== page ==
W3C home > Mailing lists > Public > whatwg@whatwg.org > November 2008

[whatwg] media elements: Relative seeking

From: Eric Carlson <eric.carlson@apple.com>
Date: Sun, 23 Nov 2008 12:17:24 -0800
Message-ID: <A629DF5A-12FE-493B-8238-07CE0AA52F65@apple.com>

On Nov 23, 2008, at 10:51 AM, Maik Merten wrote:

> Eric Carlson schrieb:
>>
>>  Reporting the absolute time of the current sample won't help when  
>> the
>> first sample of the file doesn't have a timestamp of zero. It will be
>> even more confusing for files with portions removed or added without
>> fixing time stamps - for example a movie created by concatenating
>> different files.
>
> Well, at least the "zero-timestamp has offset" problem can be  
> corrected.
> Whenever possible a "corrected" time should be reported - whatever  
> that
> may be.
>
>>  As I noted when this subject came up a few weeks ago, the right  
>> way to
>> deal with media formats that don't store duration is to estimate the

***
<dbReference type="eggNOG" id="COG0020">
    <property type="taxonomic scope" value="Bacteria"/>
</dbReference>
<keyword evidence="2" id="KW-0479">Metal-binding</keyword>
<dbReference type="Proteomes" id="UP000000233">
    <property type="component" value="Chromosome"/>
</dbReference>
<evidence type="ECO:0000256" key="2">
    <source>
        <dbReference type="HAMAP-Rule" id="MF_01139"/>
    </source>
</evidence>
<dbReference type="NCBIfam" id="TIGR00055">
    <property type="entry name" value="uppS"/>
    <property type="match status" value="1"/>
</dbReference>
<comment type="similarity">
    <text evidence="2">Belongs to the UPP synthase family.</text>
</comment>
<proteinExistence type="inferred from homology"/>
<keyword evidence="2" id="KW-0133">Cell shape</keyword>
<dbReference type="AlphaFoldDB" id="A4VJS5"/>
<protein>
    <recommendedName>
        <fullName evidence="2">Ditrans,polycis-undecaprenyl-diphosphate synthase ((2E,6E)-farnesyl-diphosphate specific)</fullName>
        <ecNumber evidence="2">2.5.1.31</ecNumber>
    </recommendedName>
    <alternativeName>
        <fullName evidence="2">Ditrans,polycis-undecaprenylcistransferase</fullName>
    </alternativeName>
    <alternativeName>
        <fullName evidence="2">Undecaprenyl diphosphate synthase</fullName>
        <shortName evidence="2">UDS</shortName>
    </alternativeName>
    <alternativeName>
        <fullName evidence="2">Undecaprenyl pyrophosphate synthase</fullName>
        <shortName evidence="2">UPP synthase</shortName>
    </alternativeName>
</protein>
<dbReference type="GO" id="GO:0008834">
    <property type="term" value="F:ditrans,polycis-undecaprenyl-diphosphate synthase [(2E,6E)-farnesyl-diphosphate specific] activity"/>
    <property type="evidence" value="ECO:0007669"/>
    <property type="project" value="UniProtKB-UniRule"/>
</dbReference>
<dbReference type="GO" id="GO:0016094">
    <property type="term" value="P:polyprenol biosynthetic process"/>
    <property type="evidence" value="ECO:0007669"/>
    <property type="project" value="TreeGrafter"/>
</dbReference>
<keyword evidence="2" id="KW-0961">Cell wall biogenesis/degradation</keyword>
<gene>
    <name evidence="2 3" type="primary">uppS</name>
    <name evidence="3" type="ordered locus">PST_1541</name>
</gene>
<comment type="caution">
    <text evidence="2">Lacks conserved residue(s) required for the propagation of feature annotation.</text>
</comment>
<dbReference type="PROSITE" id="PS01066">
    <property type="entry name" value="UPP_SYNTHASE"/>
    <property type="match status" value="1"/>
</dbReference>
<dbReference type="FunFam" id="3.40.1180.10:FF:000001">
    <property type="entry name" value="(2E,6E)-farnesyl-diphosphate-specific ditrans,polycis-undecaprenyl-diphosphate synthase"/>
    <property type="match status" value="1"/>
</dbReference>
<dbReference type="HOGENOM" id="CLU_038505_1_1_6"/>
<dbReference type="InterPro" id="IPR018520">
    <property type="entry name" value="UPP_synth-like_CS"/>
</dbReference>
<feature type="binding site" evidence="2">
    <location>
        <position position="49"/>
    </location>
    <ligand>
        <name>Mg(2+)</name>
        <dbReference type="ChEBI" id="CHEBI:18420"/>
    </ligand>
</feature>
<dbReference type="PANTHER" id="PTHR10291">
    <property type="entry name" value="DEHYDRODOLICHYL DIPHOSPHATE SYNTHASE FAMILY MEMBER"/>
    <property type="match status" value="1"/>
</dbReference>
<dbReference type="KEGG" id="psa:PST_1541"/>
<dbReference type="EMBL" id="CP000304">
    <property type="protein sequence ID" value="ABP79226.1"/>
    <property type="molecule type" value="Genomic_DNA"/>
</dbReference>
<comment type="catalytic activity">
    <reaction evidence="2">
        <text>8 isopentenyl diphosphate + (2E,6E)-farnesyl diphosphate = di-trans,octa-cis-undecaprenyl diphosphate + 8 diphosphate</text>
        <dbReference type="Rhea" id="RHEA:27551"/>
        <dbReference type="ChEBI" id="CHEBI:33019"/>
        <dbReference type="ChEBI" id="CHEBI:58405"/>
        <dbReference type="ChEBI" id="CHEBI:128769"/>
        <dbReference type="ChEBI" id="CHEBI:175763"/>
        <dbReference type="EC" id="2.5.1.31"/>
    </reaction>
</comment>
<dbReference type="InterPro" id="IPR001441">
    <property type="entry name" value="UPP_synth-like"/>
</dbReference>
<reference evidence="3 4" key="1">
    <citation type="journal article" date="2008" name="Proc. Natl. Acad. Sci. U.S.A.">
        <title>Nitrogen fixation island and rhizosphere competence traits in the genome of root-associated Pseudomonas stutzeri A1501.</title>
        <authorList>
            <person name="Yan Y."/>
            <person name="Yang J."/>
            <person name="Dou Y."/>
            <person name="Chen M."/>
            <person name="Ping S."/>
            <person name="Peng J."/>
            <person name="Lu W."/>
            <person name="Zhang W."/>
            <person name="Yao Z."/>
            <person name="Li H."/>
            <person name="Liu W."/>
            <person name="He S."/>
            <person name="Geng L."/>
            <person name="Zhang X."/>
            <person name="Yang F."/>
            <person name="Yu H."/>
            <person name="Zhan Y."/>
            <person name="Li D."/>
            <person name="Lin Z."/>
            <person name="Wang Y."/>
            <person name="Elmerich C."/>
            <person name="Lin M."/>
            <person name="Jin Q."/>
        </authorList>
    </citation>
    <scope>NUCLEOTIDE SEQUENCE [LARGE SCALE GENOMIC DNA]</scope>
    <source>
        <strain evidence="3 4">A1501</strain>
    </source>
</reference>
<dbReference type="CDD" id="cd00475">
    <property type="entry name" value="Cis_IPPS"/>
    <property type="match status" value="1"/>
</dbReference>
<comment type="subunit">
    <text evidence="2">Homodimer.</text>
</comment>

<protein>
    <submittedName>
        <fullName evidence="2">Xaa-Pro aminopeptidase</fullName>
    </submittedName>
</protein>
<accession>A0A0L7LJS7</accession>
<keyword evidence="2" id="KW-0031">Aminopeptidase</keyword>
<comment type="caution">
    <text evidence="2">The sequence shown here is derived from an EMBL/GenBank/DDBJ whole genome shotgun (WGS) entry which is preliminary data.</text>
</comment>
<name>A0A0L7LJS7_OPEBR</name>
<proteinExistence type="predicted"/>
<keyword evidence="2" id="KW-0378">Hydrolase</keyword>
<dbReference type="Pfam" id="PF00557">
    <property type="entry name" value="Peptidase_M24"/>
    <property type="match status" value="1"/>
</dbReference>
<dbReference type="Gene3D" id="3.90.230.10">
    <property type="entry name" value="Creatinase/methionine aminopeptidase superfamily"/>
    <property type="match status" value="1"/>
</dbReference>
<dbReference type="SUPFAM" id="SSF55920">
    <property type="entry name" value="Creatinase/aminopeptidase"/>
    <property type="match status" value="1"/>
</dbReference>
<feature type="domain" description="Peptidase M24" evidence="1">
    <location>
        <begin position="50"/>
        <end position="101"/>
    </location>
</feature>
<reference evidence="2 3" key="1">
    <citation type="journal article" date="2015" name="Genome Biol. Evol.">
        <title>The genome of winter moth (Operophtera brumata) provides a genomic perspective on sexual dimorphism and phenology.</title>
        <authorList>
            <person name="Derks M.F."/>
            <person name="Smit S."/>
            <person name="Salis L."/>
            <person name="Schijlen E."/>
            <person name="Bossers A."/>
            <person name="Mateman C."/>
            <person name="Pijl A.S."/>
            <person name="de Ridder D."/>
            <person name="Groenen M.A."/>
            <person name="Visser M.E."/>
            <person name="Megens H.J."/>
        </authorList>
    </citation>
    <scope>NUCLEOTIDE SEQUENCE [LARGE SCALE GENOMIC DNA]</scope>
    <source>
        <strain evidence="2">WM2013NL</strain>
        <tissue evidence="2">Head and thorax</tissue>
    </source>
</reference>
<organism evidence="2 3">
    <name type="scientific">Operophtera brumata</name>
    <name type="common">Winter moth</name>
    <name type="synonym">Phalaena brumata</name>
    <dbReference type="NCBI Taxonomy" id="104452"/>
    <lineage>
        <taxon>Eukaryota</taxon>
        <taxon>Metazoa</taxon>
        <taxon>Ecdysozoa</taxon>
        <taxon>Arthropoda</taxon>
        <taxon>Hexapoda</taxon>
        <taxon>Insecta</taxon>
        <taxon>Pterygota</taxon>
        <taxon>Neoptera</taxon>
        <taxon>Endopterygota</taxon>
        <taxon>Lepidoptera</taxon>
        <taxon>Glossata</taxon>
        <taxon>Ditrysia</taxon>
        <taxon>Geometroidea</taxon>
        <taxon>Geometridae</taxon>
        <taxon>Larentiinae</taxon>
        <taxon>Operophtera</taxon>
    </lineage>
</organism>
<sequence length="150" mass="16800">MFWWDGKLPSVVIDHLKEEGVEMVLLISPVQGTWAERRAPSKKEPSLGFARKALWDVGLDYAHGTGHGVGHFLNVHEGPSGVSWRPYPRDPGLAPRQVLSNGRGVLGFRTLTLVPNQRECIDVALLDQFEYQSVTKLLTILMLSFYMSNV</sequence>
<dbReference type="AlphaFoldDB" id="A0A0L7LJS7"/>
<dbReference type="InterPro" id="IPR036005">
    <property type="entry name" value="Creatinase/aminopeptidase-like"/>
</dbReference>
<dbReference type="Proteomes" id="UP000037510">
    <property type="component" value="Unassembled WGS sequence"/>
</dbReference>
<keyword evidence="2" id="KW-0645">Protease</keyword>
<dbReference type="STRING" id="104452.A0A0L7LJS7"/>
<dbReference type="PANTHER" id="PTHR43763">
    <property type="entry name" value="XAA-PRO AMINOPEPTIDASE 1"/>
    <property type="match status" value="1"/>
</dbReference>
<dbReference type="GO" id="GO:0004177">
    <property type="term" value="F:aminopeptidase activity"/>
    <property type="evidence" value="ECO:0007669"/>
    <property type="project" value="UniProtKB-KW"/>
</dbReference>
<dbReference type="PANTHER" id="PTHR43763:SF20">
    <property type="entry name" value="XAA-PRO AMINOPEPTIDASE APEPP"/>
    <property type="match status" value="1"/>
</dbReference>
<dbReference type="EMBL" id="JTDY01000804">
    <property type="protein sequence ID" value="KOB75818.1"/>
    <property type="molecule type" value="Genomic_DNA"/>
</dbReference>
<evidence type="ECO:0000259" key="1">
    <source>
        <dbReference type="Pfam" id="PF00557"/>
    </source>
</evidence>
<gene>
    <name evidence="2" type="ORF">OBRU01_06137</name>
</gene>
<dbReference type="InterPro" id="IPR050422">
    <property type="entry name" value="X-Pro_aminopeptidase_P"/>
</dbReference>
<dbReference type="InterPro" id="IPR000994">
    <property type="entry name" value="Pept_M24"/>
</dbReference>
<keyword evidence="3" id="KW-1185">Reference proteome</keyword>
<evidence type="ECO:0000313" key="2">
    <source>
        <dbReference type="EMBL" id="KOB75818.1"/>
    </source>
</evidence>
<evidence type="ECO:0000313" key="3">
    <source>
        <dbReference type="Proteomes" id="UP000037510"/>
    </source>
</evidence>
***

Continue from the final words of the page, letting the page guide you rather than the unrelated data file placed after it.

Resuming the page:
>> duration of the whole file by extrapolating from the known, exact,
>> duration of the portion(s) that have been processed. While the  
>> initial
>> estimate won't always be correct for variable bit-rate formats, the
>> estimate will become more and more accurate as it is iteratively  
>> refined
>> by processing more media data. The spec defines the  
>> "durationchange" for
>> just exactly this scenario.
>
> Personally I don't think extrapolating the duration will work at all.
> Yes, it gets better the more has been seen, but I assume we'll see a  
> lot
> of position indicators in the UI bouncing back and forth if durations
> are to be extrapolated.
>
   QuickTime has used this method this since it started supporting VBR  
mp3 in 2000, and in practice it works quite well. I am sure that there  
are degenerate cases where the initial estimate is way off, but  
generally it is accurate enough that it isn't a problem. An initial  
estimate is more likely to be wrong for a very long file, but each  
pixel represents a larger amount of time in the time slider with a  
long duration so changes less noticeable.

eric
Received on Sunday, 23 November 2008 12:17:24 UTC

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